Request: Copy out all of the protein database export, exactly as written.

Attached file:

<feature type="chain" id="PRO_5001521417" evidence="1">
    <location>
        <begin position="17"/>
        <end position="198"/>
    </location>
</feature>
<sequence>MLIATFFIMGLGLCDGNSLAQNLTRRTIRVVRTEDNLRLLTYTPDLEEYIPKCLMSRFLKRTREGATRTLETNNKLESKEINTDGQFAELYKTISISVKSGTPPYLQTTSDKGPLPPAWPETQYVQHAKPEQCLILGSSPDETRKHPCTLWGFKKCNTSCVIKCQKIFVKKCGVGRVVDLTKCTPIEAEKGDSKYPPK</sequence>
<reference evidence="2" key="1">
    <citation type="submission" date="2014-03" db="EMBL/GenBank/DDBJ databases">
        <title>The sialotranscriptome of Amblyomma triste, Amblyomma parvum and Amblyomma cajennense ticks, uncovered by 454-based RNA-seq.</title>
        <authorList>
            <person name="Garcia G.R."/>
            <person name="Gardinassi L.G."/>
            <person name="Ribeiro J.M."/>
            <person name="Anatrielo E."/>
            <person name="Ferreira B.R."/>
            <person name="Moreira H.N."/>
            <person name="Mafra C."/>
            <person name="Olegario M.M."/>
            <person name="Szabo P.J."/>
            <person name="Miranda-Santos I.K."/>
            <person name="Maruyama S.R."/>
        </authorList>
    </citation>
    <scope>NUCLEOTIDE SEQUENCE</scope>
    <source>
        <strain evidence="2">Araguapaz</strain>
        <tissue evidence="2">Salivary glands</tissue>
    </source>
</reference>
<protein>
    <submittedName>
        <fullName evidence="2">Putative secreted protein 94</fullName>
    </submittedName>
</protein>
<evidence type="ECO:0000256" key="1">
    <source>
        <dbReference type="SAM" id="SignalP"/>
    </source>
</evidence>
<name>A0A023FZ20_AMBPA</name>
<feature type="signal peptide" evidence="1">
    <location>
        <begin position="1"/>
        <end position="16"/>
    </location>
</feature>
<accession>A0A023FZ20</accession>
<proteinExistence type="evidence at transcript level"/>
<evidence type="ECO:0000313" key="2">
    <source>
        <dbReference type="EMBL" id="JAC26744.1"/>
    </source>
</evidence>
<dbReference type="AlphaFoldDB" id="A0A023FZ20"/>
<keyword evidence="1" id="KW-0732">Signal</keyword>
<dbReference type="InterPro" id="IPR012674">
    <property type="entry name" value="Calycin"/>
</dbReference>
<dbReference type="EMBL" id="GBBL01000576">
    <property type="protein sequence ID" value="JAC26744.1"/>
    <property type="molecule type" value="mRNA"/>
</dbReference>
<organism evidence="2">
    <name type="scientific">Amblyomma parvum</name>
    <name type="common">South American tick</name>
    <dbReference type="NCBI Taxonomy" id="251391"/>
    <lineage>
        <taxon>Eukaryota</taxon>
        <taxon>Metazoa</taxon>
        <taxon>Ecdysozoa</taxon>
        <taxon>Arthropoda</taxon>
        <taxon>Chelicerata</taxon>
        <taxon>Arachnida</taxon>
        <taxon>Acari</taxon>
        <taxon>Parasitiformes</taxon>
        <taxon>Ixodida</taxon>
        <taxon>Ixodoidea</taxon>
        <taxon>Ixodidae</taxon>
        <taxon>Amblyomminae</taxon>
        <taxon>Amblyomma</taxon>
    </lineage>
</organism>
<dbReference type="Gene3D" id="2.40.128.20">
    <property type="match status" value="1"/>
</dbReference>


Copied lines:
<feature type="chain" id="PRO_5001521417" evidence="1">
    <location>
        <begin position="17"/>
        <end position="198"/>
    </location>
</feature>
<sequence>MLIATFFIMGLGLCDGNSLAQNLTRRTIRVVRTEDNLRLLTYTPDLEEYIPKCLMSRFLKRTREGATRTLETNNKLESKEINTDGQFAELYKTISISVKSGTPPYLQTTSDKGPLPPAWPETQYVQHAKPEQCLILGSSPDETRKHPCTLWGFKKCNTSCVIKCQKIFVKKCGVGRVVDLTKCTPIEAEKGDSKYPPK</sequence>
<reference evidence="2" key="1">
    <citation type="submission" date="2014-03" db="EMBL/GenBank/DDBJ databases">
        <title>The sialotranscriptome of Amblyomma triste, Amblyomma parvum and Amblyomma cajennense ticks, uncovered by 454-based RNA-seq.</title>
        <authorList>
            <person name="Garcia G.R."/>
            <person name="Gardinassi L.G."/>
            <person name="Ribeiro J.M."/>
            <person name="Anatrielo E."/>
            <person name="Ferreira B.R."/>
            <person name="Moreira H.N."/>
            <person name="Mafra C."/>
            <person name="Olegario M.M."/>
            <person name="Szabo P.J."/>
            <person name="Miranda-Santos I.K."/>
            <person name="Maruyama S.R."/>
        </authorList>
    </citation>
    <scope>NUCLEOTIDE SEQUENCE</scope>
    <source>
        <strain evidence="2">Araguapaz</strain>
        <tissue evidence="2">Salivary glands</tissue>
    </source>
</reference>
<protein>
    <submittedName>
        <fullName evidence="2">Putative secreted protein 94</fullName>
    </submittedName>
</protein>
<evidence type="ECO:0000256" key="1">
    <source>
        <dbReference type="SAM" id="SignalP"/>
    </source>
</evidence>
<name>A0A023FZ20_AMBPA</name>
<feature type="signal peptide" evidence="1">
    <location>
        <begin position="1"/>
        <end position="16"/>
    </location>
</feature>
<accession>A0A023FZ20</accession>
<proteinExistence type="evidence at transcript level"/>
<evidence type="ECO:0000313" key="2">
    <source>
        <dbReference type="EMBL" id="JAC26744.1"/>
    </source>
</evidence>
<dbReference type="AlphaFoldDB" id="A0A023FZ20"/>
<keyword evidence="1" id="KW-0732">Signal</keyword>
<dbReference type="InterPro" id="IPR012674">
    <property type="entry name" value="Calycin"/>
</dbReference>
<dbReference type="EMBL" id="GBBL01000576">
    <property type="protein sequence ID" value="JAC26744.1"/>
    <property type="molecule type" value="mRNA"/>
</dbReference>
<organism evidence="2">
    <name type="scientific">Amblyomma parvum</name>
    <name type="common">South American tick</name>
    <dbReference type="NCBI Taxonomy" id="251391"/>
    <lineage>
        <taxon>Eukaryota</taxon>
        <taxon>Metazoa</taxon>
        <taxon>Ecdysozoa</taxon>
        <taxon>Arthropoda</taxon>
        <taxon>Chelicerata</taxon>
        <taxon>Arachnida</taxon>
        <taxon>Acari</taxon>
        <taxon>Parasitiformes</taxon>
        <taxon>Ixodida</taxon>
        <taxon>Ixodoidea</taxon>
        <taxon>Ixodidae</taxon>
        <taxon>Amblyomminae</taxon>
        <taxon>Amblyomma</taxon>
    </lineage>
</organism>
<dbReference type="Gene3D" id="2.40.128.20">
    <property type="match status" value="1"/>
</dbReference>